Best Vacation Spots in the Midwest

These state parks are the best vacation spots in the Midwest.The Midwest of the United States is not just corn fields and pastures. There are many amazing spots for camping and RV adventuring. 

Carter Caves State Resort Park: Olive Hill, KY

Carter Caves State Resort Park, planted in the foothills of Eastern Kentucky, is considered a 2,000-acre natural wonderland. Enjoy the breathtaking underground beauty by taking a guided tour of Cascade Cave year round. During the summer you can enjoy historical tours of the nationally recognized Saltpetre Cave and Bat Cave, which are winter homes to thousands of endangered Indiana Bats. The park has 26 miles of hiking trails that highlight many cliff faces and more than five natural bridges. Carter Caves Natural Bridge is a 180-foot long natural tunnel through the hill and is the only natural bridge in Kentucky that supports traffic on one of the park roads. Smokey Bridge is Kentucky's most massive limestone natural bridge with a tunnel that is 220-feet long and over 90-feet high. The most unusual rock formation on the park is Box Canyon, a 60-foot high natural sandstone wall with nearly perfect corners. Smokey Lake is a beautiful remote 45-acre lake that is home to great fishing for bass, crappie, catfish and bluegill. 

The park also offers a 28 room lodge, 11 vacation cottages, 89 campground sites, a 9-hole regulation golf course, a gift shop with Kentucky crafts and souvenirs and a restaurant serving many favorite Kentucky dishes.  Seasonally, visitors can enjoy a swimming pool, 18-hole miniature golf course, guided canoe trips, horseback riding and activities led by a recreation director. Enjoy year round special events including the Carter Caves Crawlathon, Wildflower Weekend, Pioneer Life Week, Haunted Trail and a Halloween Campout Celebration.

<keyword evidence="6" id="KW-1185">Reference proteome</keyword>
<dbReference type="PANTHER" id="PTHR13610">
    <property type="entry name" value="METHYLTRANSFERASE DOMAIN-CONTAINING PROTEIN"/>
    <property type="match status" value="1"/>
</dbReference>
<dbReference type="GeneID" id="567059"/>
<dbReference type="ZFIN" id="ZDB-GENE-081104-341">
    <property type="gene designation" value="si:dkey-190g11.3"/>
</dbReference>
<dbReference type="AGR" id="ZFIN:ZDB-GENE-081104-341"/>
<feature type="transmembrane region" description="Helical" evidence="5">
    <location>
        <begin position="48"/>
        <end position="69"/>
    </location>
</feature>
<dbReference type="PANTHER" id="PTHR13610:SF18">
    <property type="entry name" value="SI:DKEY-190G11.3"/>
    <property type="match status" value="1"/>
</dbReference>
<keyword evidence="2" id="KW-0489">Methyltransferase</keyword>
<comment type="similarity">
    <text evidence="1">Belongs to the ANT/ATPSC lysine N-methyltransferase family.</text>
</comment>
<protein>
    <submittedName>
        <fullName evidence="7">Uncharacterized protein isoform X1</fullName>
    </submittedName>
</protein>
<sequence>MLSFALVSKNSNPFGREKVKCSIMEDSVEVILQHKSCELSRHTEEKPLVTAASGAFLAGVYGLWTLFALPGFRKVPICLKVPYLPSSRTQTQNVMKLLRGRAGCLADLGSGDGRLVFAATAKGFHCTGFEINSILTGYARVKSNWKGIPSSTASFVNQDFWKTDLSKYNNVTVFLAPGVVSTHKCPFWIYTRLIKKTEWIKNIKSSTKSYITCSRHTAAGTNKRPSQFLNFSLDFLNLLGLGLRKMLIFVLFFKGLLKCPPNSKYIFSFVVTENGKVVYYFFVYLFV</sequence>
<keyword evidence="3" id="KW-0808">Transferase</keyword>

Columbus-Belmont State Park: Columbus, KY
In 1860, Columbus, Kentucky was a busy Mississippi River port of 1000 people and the northern terminus of the Mobile and Ohio Railroad. Columbus sat on a plain in front of a semicircular chain of 180 foot tall bluffs. In September 1861 Confederate General Leonidas Polk ordered the occupation of Columbus because cannons placed on the bluffs could control the river. On November 7, 1861, a then unknown Union General Ulysses S. Grant fought his first Civil War battle when he raided a small CSA camp at Belmont, Missouri, across the river from Columbus. 

By early 1862, Polk had dug on the bluff a large earthwork named Fort DeRussy and two smaller forts surrounded by miles of infantry trenches. Cannons were mounted on three shelves cut into the side of the bluff. Two small earthwork forts and more infantry trenches protected the town itself. Polk had more than 17,000 soldiers, about 90 large cannon, 50 smaller field cannon and dozens of electrically fired land mines buried around Columbus. River mines had been placed in front of a mile long chain of twenty pound links, supported by barges that stretched across the river from Belmont to a six ton sea anchor buried inside Fort DeRussy. The Confederates proudly called Columbus the "Gibraltar of the West."